- On the surface, spec work seems like a good deal for the client, but unless they really have no interest in whether the design is a good one or just ‘adequate’, it is not, and the client will not be best served.
- Spec work inevitably seeks to jump quickly to the ‘end result’, skipping over the essential development process that good design requires. The results, whilst they will probably be pretty, will inevitably be superficial. Professional design is about tailoring custom solutions, not churning out quick visuals.
- Spec work gives no opportunity for the designer to create a relationship with the client or to get to understand their business.
It’s bad for the designer because:
- Spec work devalues design work in the eyes of the client, who may not understand the process involved.
- Participating in spec work perpetuates the Free Pitching culture, to the detriment of the design industry as a whole.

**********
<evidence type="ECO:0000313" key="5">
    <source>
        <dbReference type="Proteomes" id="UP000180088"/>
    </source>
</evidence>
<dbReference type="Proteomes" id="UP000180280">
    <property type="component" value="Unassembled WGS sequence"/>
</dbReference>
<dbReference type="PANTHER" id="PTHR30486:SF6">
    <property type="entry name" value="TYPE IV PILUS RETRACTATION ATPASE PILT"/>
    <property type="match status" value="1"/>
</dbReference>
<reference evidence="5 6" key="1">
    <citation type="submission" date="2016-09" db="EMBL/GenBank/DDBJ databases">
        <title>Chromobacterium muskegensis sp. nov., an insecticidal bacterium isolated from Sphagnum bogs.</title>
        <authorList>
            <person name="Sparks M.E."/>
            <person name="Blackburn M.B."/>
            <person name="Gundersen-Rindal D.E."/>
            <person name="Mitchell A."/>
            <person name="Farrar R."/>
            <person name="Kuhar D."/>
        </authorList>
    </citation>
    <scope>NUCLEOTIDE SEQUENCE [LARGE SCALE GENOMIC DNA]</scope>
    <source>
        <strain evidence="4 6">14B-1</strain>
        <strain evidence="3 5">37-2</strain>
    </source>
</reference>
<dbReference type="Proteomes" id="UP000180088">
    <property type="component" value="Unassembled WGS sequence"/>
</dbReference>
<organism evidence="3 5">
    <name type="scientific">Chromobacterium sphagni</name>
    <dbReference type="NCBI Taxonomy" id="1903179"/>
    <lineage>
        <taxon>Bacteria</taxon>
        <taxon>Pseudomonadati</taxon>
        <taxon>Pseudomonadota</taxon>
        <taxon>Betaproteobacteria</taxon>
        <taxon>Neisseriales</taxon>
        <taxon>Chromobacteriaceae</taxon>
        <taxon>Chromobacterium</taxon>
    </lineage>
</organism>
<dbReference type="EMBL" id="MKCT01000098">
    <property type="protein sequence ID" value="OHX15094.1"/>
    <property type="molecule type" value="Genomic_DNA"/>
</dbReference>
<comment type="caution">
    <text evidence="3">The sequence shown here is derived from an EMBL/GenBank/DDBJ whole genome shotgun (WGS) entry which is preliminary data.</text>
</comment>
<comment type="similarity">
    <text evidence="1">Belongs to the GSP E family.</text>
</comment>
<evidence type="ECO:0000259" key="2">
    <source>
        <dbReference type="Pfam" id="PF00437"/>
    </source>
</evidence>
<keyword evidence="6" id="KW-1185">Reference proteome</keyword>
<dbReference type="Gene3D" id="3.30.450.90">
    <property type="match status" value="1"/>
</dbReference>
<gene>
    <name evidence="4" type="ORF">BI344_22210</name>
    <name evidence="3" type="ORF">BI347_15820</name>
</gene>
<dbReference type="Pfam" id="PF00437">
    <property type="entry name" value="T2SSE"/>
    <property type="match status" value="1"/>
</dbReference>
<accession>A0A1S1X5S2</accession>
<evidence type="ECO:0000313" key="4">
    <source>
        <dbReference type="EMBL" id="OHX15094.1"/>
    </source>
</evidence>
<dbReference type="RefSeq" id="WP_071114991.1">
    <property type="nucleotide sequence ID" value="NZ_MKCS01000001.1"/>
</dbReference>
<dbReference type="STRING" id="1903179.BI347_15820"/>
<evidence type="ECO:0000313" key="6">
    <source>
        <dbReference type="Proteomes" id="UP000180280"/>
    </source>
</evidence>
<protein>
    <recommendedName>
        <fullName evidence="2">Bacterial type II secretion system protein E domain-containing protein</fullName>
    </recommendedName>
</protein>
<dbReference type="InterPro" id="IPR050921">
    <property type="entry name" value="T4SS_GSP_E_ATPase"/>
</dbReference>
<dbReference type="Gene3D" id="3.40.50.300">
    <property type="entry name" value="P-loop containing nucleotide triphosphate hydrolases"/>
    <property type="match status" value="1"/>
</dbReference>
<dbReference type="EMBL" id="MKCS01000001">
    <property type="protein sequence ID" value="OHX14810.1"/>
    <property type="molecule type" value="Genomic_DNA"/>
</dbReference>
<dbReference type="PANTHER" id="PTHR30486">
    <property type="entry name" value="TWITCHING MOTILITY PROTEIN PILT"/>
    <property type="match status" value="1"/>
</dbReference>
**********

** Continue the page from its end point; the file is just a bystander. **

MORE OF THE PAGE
- Historically, the Free Pitch originated in the ad industry. Advertising agencies typically make much of their revenue from the commission paid on media sales; in the past this was often their entire source of income, and the design side was simply considered an acceptable loss leader. Designers, however, do not generate income this way and need to be suitably recompensed for the work that they perform.
- The designer is selling a service that requires time and talent. In asking for spec work, the client is asking the designer (in fact, usually several designers) to provide that time and talent without any guarantee that there will be payment forthcoming. Clearly this is not something that anyone could call Good Business Practice.
If you would like further explanations of why spec work is in the interest of neither the client nor the designer, you can visit these links:
Frequently asked questions about design
Why is consistency so important?